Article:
Retrofitting Architectural Environments in Response to an Evolving Workplace
Jordheim, Lexi Cheyenne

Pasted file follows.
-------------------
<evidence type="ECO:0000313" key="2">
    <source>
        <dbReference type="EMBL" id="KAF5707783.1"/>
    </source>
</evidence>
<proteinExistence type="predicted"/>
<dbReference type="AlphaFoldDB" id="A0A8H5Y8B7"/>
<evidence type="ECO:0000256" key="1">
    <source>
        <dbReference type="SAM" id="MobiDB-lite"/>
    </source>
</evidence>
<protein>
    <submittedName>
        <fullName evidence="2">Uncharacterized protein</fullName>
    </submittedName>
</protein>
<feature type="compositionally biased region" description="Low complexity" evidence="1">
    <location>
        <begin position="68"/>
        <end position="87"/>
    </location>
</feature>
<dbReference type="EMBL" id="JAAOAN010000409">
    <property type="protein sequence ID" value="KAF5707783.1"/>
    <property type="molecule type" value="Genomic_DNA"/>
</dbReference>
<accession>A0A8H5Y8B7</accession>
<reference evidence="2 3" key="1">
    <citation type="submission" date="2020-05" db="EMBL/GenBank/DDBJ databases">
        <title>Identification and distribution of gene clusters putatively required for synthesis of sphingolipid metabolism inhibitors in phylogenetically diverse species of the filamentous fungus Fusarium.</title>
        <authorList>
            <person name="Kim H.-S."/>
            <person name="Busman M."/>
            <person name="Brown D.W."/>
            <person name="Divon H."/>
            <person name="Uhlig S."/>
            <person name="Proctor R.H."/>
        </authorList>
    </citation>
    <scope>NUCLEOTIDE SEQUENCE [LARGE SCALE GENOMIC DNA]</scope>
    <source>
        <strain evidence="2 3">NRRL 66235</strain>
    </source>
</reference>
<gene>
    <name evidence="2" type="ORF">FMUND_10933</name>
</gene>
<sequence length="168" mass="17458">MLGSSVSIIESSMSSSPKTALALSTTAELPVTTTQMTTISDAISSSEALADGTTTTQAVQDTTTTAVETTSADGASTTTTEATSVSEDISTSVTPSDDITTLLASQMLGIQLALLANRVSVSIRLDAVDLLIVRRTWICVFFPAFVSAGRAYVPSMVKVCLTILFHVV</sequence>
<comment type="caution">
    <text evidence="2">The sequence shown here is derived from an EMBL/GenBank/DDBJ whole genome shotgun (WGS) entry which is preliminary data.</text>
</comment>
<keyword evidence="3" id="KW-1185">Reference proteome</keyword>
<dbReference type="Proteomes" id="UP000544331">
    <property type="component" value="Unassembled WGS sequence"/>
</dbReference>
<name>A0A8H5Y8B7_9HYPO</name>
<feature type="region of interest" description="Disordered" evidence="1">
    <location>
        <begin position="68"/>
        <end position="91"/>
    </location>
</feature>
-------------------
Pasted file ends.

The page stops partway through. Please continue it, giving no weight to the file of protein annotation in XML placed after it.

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The typology of this thesis is centered around Architectural Environments within commercial office buildings. The theoretical premise is based on the statement that people are less productive when their work environment is cold, artificially lit, and has limits to pattern and nature. This premise brings up the challenges that the workforce has and will continue to have since the Covid-19 pandemic. How can architects design environments (external, internal, intimate, etc) with the opportunity to positively impact the productivity and marketability of people, investors, and their work places. Can Architectural Environments have a direct positive impact on productivity? How can we as designers retrofit vacant and under-utilized commercial office buildings into clever, thoughtful, and pattern-driven architectural environments that will not only benefit our economy’s new style of remote work, but also provide employees and communities with useful spaces that will set them up for their optimal form of work/life productivity? To aid in solving these challenges, a book of design patterns that reflect results in productivity and marketability will be produced. The research strategies used in this thesis are historical research, qualitative data research, and other combined strategies.